posted on Dec, 7 2009 @ 10:12 PM
What is the largest animal on earth today? To properly answer that question you have to break it down into 2 different categories. The first being
land animals, and secondly, the sea dwellers. The largest land animal is the African Bush
The African Bush Elephant is the largest living terrestrial animal, normally reaching 6 to 7.3 metres (19.7 to 24.0 ft) in length and 3 to 3.5
metres (9.8 to 11.5 ft) in height at the shoulder, and weighing between 6,000 to 9,000 kg (13,000 to 20,000 lb).
On the other hand the largest sea animal is the Blue Whale
At up to 32.9 metres (108 ft) in length and 172 metric tons (190 short tons) or more in weight
Why is it that the largest sea animal today is nearly 10 times heavier then the largest land animal? Simple, the seas
supports much of the weight of the whale allowing the body to grow much larger.
With this in mind, why is it that the dinosaurs were able to grow to such massive sizes?
The largest dinosaurs are many times the size of an elephant. And dinosaur skeletons aren't as well-designed for bearing weight as elephant
skeletons. Dinosaurs are impossibly large for planet Earth, but their bones are proof that they must have existed
in order for the largest dinosaurs to function, gravity must have been at least 1/3 (and possibly as low as 1/4) what it is today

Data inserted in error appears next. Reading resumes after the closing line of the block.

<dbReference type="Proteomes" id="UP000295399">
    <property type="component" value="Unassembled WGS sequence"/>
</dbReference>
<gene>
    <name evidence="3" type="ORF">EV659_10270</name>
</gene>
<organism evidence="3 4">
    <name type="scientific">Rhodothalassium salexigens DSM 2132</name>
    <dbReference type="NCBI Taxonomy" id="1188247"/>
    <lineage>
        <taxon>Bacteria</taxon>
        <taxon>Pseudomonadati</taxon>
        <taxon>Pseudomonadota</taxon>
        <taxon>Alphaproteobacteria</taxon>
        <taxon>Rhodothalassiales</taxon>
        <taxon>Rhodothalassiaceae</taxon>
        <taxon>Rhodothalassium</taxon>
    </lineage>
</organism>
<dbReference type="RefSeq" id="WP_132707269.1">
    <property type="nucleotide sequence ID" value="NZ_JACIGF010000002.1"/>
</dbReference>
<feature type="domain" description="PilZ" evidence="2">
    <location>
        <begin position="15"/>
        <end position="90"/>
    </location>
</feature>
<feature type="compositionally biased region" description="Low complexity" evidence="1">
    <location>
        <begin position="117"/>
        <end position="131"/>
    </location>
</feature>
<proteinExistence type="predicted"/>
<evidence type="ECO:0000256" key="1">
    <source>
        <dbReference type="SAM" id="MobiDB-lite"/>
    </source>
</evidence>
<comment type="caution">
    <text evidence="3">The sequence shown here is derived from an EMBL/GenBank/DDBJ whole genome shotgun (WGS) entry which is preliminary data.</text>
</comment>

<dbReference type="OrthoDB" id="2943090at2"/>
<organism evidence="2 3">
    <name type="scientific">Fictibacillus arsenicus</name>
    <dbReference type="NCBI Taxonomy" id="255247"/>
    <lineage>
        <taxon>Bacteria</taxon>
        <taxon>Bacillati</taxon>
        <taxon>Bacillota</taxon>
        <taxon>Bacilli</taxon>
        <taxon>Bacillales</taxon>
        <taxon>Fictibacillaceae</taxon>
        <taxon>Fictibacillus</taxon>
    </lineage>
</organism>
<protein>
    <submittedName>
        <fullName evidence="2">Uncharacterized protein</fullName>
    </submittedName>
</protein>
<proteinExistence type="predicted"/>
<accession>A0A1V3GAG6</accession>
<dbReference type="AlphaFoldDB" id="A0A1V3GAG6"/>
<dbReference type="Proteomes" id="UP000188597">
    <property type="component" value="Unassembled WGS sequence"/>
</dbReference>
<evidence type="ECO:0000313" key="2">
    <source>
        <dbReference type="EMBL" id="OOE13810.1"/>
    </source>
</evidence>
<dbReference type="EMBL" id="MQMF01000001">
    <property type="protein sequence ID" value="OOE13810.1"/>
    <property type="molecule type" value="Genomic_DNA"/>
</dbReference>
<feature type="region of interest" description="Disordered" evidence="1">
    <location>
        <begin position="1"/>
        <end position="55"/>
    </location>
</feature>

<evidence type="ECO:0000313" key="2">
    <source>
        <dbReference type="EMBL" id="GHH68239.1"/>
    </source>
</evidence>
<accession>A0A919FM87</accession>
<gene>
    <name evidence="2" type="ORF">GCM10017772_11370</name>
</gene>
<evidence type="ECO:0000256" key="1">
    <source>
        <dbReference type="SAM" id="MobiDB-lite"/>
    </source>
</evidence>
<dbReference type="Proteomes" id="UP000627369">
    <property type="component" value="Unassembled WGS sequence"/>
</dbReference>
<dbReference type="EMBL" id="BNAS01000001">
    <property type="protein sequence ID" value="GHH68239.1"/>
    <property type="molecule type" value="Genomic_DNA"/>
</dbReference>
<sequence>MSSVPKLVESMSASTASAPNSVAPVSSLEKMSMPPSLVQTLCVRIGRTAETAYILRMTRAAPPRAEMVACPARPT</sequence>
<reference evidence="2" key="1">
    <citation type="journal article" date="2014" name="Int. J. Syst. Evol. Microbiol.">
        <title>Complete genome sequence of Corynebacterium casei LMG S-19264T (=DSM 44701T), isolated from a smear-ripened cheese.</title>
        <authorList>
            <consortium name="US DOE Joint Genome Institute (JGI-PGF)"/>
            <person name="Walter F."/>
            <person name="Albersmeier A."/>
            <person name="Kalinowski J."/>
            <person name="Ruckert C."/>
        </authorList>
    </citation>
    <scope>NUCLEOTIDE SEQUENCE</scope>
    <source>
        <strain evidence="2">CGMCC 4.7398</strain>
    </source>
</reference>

But how is it possible that the gravity of earth was only a fraction of what it is today? Well one theory coinscides with the
electric universe theory
The Electric Universe offers a different point of view. Gravity is not a constant. It's a variable that depends on the plasma environment. So
Earth in the Mesozoic Era may have had less gravity than it has today
Another theory is the expanding earth theory
The fossil record is full of animals that could not survive in today's gravity. Arthropods bigger than humans. 3-ft long dragonflies. 2M
millipedes. Giant claw reveals the largest ever arthropod" (2007). To say nothing of the dinosaurs -- 350lb flying creatures, enormous saurapods,
etc. No way in the world they could make it in today's world. Yet somehow, they used to. A smaller Earth would explain reduced gravity.
There are other theories that incorperate lowered gravity such as the hollow earth theory
and the Nibiru theory
, but no theory has been validated.
So is it possible that 65 million years ago the earth had substantially less gravity then it does today? Does the sheer magnitude of the dinosaurs
point to a lesser gravitational field?
A popular theory for the extinction of the dinosaurs is an asteroid impact. Could it be possible that the impact not only extinguished the dinosaurs,
but added a signifigant amount of mass to the earth as to dramatically increase the mass, and therefore increase the gravitational field?
What do you think ATS?
[edit on 7-12-2009 by MysterE]